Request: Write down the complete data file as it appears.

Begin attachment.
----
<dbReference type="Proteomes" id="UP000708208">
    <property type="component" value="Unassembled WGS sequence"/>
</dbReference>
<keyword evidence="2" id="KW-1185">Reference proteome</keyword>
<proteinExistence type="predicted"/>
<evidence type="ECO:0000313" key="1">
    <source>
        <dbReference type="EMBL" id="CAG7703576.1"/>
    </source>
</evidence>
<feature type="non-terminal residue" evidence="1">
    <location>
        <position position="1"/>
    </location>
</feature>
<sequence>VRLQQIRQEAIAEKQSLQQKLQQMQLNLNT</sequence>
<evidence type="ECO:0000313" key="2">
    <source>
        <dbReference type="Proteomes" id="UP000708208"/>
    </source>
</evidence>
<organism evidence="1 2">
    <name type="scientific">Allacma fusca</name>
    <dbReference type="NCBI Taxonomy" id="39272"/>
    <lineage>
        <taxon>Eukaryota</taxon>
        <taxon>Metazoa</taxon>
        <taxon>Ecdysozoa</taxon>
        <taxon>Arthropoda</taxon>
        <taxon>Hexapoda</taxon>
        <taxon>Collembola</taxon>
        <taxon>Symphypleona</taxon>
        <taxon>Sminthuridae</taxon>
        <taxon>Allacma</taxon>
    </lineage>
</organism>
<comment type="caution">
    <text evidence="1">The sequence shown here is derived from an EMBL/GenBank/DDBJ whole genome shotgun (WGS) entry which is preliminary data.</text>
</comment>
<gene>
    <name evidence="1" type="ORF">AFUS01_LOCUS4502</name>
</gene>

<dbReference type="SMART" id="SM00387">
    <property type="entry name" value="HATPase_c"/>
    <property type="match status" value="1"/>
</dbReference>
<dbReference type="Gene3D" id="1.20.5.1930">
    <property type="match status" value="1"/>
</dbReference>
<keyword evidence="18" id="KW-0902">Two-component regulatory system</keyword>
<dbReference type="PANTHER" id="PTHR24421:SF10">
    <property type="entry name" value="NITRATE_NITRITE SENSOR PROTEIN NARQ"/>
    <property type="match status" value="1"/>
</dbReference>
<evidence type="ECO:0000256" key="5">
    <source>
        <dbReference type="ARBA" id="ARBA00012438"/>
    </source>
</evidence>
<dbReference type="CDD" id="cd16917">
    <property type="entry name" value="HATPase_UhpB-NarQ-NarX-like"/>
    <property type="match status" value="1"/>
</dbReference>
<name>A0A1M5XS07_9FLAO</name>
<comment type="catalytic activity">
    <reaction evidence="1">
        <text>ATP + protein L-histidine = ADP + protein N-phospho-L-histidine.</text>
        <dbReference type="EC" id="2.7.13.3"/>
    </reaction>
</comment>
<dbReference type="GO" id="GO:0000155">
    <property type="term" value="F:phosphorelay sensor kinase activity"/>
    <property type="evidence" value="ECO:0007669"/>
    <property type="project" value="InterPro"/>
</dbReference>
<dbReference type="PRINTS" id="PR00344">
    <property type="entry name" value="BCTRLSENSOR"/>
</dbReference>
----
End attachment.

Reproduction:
<dbReference type="Proteomes" id="UP000708208">
    <property type="component" value="Unassembled WGS sequence"/>
</dbReference>
<keyword evidence="2" id="KW-1185">Reference proteome</keyword>
<proteinExistence type="predicted"/>
<evidence type="ECO:0000313" key="1">
    <source>
        <dbReference type="EMBL" id="CAG7703576.1"/>
    </source>
</evidence>
<feature type="non-terminal residue" evidence="1">
    <location>
        <position position="1"/>
    </location>
</feature>
<sequence>VRLQQIRQEAIAEKQSLQQKLQQMQLNLNT</sequence>
<evidence type="ECO:0000313" key="2">
    <source>
        <dbReference type="Proteomes" id="UP000708208"/>
    </source>
</evidence>
<organism evidence="1 2">
    <name type="scientific">Allacma fusca</name>
    <dbReference type="NCBI Taxonomy" id="39272"/>
    <lineage>
        <taxon>Eukaryota</taxon>
        <taxon>Metazoa</taxon>
        <taxon>Ecdysozoa</taxon>
        <taxon>Arthropoda</taxon>
        <taxon>Hexapoda</taxon>
        <taxon>Collembola</taxon>
        <taxon>Symphypleona</taxon>
        <taxon>Sminthuridae</taxon>
        <taxon>Allacma</taxon>
    </lineage>
</organism>
<comment type="caution">
    <text evidence="1">The sequence shown here is derived from an EMBL/GenBank/DDBJ whole genome shotgun (WGS) entry which is preliminary data.</text>
</comment>
<gene>
    <name evidence="1" type="ORF">AFUS01_LOCUS4502</name>
</gene>

<dbReference type="SMART" id="SM00387">
    <property type="entry name" value="HATPase_c"/>
    <property type="match status" value="1"/>
</dbReference>
<dbReference type="Gene3D" id="1.20.5.1930">
    <property type="match status" value="1"/>
</dbReference>
<keyword evidence="18" id="KW-0902">Two-component regulatory system</keyword>
<dbReference type="PANTHER" id="PTHR24421:SF10">
    <property type="entry name" value="NITRATE_NITRITE SENSOR PROTEIN NARQ"/>
    <property type="match status" value="1"/>
</dbReference>
<evidence type="ECO:0000256" key="5">
    <source>
        <dbReference type="ARBA" id="ARBA00012438"/>
    </source>
</evidence>
<dbReference type="CDD" id="cd16917">
    <property type="entry name" value="HATPase_UhpB-NarQ-NarX-like"/>
    <property type="match status" value="1"/>
</dbReference>
<name>A0A1M5XS07_9FLAO</name>
<comment type="catalytic activity">
    <reaction evidence="1">
        <text>ATP + protein L-histidine = ADP + protein N-phospho-L-histidine.</text>
        <dbReference type="EC" id="2.7.13.3"/>
    </reaction>
</comment>
<dbReference type="GO" id="GO:0000155">
    <property type="term" value="F:phosphorelay sensor kinase activity"/>
    <property type="evidence" value="ECO:0007669"/>
    <property type="project" value="InterPro"/>
</dbReference>
<dbReference type="PRINTS" id="PR00344">
    <property type="entry name" value="BCTRLSENSOR"/>
</dbReference>